At this point, you may be asking "What is the difference between abstract and interface?" There are many differences. Notably, a class can implement multiple interfaces but inherit no more than one class. An abstract class can have non-static members and methods to access those members, but an interface is a mere composition of method declarations.

In practice, interface are used quite often but abstract is not. A lot of objects have the same interface, but only a small number of them are organized into a hierarchy. The reason to favor which one is out of the scope of this article. For those new to the OOP concept, practical experience is more useful than the minute differences in concept between abstract and interface.

Summary

  • Polymorphism enables us to process objects of the same superclass as if they are objects of the superclass. Although being invoked under the same method name, how objects of the subclasses behave depends on the subclasses themselves.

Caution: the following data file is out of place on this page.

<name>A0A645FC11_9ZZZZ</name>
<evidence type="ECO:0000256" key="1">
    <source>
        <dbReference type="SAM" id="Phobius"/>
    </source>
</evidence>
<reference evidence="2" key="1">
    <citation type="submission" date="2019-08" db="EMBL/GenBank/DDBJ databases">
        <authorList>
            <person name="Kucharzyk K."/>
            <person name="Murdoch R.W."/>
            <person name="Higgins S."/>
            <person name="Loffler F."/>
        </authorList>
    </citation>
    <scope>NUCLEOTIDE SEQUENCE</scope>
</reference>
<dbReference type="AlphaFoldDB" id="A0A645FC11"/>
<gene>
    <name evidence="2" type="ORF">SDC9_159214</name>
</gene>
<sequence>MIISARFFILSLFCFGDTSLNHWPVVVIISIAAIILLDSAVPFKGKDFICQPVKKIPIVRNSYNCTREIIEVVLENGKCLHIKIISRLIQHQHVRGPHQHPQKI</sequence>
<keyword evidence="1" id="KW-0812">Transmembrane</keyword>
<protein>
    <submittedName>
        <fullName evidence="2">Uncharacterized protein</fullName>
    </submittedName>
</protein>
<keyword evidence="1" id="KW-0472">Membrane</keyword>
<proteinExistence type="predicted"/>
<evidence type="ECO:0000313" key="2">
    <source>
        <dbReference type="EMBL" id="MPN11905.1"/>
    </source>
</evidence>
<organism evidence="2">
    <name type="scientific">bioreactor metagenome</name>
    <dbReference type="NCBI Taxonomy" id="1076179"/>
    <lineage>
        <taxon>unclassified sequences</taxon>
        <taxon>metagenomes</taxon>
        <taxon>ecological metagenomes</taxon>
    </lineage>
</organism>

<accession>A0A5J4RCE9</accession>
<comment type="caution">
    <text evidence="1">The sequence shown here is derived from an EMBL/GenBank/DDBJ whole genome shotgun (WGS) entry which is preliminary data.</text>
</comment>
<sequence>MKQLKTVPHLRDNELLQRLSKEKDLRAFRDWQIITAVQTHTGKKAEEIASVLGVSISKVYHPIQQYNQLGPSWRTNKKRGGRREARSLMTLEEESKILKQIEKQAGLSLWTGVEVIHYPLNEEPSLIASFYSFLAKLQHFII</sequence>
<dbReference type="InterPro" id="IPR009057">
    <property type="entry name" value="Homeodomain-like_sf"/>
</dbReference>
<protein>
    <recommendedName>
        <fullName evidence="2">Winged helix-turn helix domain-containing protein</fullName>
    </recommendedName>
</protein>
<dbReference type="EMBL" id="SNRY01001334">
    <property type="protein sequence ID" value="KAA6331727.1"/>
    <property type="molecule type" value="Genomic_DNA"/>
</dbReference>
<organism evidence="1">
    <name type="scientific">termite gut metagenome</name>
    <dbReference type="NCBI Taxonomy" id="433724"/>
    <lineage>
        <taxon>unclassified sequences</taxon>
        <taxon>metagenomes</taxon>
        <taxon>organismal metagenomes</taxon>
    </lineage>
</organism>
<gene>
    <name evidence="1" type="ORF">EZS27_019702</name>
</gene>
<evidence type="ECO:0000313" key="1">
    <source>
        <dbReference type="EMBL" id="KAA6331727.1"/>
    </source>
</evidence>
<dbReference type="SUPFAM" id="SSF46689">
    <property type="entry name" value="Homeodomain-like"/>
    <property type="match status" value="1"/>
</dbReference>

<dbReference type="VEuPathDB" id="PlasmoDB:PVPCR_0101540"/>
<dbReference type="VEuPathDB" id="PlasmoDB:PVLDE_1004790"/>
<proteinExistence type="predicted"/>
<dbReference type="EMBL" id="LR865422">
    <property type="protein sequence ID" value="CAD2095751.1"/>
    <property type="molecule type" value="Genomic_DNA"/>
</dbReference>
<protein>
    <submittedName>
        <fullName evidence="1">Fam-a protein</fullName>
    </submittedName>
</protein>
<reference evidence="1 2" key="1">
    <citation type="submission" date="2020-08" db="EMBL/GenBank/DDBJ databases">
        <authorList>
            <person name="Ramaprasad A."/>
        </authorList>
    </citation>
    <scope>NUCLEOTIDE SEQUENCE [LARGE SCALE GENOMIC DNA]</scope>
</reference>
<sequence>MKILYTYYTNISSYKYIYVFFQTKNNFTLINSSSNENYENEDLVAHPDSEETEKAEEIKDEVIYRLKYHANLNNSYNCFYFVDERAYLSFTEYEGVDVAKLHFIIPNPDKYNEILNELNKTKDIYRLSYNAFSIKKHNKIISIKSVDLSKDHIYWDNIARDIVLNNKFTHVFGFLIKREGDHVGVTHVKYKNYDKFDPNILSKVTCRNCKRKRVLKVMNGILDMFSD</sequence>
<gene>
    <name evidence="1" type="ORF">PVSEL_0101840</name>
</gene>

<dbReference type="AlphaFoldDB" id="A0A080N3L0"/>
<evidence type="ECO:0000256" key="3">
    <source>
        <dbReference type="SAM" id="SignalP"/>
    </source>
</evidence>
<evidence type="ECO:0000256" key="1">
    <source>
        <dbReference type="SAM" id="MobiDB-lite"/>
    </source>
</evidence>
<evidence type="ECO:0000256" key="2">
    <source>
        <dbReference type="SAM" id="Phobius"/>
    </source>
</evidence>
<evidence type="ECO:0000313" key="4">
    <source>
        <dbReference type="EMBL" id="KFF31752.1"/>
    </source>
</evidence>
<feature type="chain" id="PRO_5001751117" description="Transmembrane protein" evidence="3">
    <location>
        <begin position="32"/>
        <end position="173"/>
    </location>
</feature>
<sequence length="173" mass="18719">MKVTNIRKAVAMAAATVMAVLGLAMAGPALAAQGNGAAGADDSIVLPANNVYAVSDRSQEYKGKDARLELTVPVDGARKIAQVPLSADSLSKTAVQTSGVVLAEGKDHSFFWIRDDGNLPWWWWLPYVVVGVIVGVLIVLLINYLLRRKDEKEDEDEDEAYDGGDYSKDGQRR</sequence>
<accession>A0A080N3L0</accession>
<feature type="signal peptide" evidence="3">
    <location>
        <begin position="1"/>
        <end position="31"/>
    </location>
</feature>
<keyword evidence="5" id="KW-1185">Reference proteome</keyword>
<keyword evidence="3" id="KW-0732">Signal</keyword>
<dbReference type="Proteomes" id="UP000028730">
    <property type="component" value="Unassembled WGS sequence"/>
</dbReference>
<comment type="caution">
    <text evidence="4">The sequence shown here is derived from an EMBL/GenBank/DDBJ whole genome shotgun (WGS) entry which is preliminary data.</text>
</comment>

• An abstract class provides an appropriate superclass from which other classes can inherit and thus share a common design.
  • An interface provides a common behavior that all classes implementing it has to provide.
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Lakshay Sharma
I’M LAKSHAY SHARMA AND I’M FULL STACK TEST AUTOMATION ENGINEER. Have passed 12 years playing with automation in mammoth projects like O2 (UK), Sprint (US), TD Bank (CA), Canadian Tire (CA), NHS (UK) & ASOS(UK). Currently I am working with KNAB bank as SDET. I am passionate about designing Automation Frameworks that follow OOPS concepts and Design patterns. https://www.linkedin.com/in/lakshay-sharma-a4216312/